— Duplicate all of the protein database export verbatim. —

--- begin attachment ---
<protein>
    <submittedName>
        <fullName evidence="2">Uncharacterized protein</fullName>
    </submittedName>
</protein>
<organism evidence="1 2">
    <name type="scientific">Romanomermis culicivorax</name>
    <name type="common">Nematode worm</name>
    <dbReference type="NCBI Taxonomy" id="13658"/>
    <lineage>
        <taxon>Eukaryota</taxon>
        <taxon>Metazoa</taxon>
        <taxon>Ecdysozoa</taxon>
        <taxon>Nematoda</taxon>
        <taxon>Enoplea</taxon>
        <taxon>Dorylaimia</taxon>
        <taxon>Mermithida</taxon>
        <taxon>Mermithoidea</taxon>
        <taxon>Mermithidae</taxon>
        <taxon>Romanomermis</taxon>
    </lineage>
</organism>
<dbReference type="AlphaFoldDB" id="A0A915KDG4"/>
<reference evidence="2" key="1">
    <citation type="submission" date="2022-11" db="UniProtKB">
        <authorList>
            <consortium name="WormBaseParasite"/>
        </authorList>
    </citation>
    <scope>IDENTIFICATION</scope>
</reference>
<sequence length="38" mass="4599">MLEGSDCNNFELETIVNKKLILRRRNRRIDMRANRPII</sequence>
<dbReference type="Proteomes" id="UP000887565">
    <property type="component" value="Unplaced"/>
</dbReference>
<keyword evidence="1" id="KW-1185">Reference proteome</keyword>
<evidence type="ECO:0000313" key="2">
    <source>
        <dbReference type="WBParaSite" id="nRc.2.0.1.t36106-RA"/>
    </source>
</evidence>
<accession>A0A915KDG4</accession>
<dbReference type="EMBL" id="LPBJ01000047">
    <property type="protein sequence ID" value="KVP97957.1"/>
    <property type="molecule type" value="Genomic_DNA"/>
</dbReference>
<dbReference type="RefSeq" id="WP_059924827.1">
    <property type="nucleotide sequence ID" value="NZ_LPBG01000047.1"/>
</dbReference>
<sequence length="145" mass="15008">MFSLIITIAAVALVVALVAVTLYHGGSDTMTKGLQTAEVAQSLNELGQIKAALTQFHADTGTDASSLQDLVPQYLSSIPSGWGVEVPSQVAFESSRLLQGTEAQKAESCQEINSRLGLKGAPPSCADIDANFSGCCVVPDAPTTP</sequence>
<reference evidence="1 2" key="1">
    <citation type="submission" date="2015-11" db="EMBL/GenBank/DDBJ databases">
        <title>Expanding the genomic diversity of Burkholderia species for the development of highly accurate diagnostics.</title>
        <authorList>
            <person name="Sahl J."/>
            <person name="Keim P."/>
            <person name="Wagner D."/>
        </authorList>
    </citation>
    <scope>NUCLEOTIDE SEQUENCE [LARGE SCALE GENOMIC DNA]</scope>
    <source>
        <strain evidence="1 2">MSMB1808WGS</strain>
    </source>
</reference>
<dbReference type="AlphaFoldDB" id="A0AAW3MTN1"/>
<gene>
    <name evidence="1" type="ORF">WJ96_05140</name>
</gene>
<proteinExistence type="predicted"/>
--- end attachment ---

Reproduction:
<protein>
    <submittedName>
        <fullName evidence="2">Uncharacterized protein</fullName>
    </submittedName>
</protein>
<organism evidence="1 2">
    <name type="scientific">Romanomermis culicivorax</name>
    <name type="common">Nematode worm</name>
    <dbReference type="NCBI Taxonomy" id="13658"/>
    <lineage>
        <taxon>Eukaryota</taxon>
        <taxon>Metazoa</taxon>
        <taxon>Ecdysozoa</taxon>
        <taxon>Nematoda</taxon>
        <taxon>Enoplea</taxon>
        <taxon>Dorylaimia</taxon>
        <taxon>Mermithida</taxon>
        <taxon>Mermithoidea</taxon>
        <taxon>Mermithidae</taxon>
        <taxon>Romanomermis</taxon>
    </lineage>
</organism>
<dbReference type="AlphaFoldDB" id="A0A915KDG4"/>
<reference evidence="2" key="1">
    <citation type="submission" date="2022-11" db="UniProtKB">
        <authorList>
            <consortium name="WormBaseParasite"/>
        </authorList>
    </citation>
    <scope>IDENTIFICATION</scope>
</reference>
<sequence length="38" mass="4599">MLEGSDCNNFELETIVNKKLILRRRNRRIDMRANRPII</sequence>
<dbReference type="Proteomes" id="UP000887565">
    <property type="component" value="Unplaced"/>
</dbReference>
<keyword evidence="1" id="KW-1185">Reference proteome</keyword>
<evidence type="ECO:0000313" key="2">
    <source>
        <dbReference type="WBParaSite" id="nRc.2.0.1.t36106-RA"/>
    </source>
</evidence>
<accession>A0A915KDG4</accession>
<dbReference type="EMBL" id="LPBJ01000047">
    <property type="protein sequence ID" value="KVP97957.1"/>
    <property type="molecule type" value="Genomic_DNA"/>
</dbReference>
<dbReference type="RefSeq" id="WP_059924827.1">
    <property type="nucleotide sequence ID" value="NZ_LPBG01000047.1"/>
</dbReference>
<sequence length="145" mass="15008">MFSLIITIAAVALVVALVAVTLYHGGSDTMTKGLQTAEVAQSLNELGQIKAALTQFHADTGTDASSLQDLVPQYLSSIPSGWGVEVPSQVAFESSRLLQGTEAQKAESCQEINSRLGLKGAPPSCADIDANFSGCCVVPDAPTTP</sequence>
<reference evidence="1 2" key="1">
    <citation type="submission" date="2015-11" db="EMBL/GenBank/DDBJ databases">
        <title>Expanding the genomic diversity of Burkholderia species for the development of highly accurate diagnostics.</title>
        <authorList>
            <person name="Sahl J."/>
            <person name="Keim P."/>
            <person name="Wagner D."/>
        </authorList>
    </citation>
    <scope>NUCLEOTIDE SEQUENCE [LARGE SCALE GENOMIC DNA]</scope>
    <source>
        <strain evidence="1 2">MSMB1808WGS</strain>
    </source>
</reference>
<dbReference type="AlphaFoldDB" id="A0AAW3MTN1"/>
<gene>
    <name evidence="1" type="ORF">WJ96_05140</name>
</gene>
<proteinExistence type="predicted"/>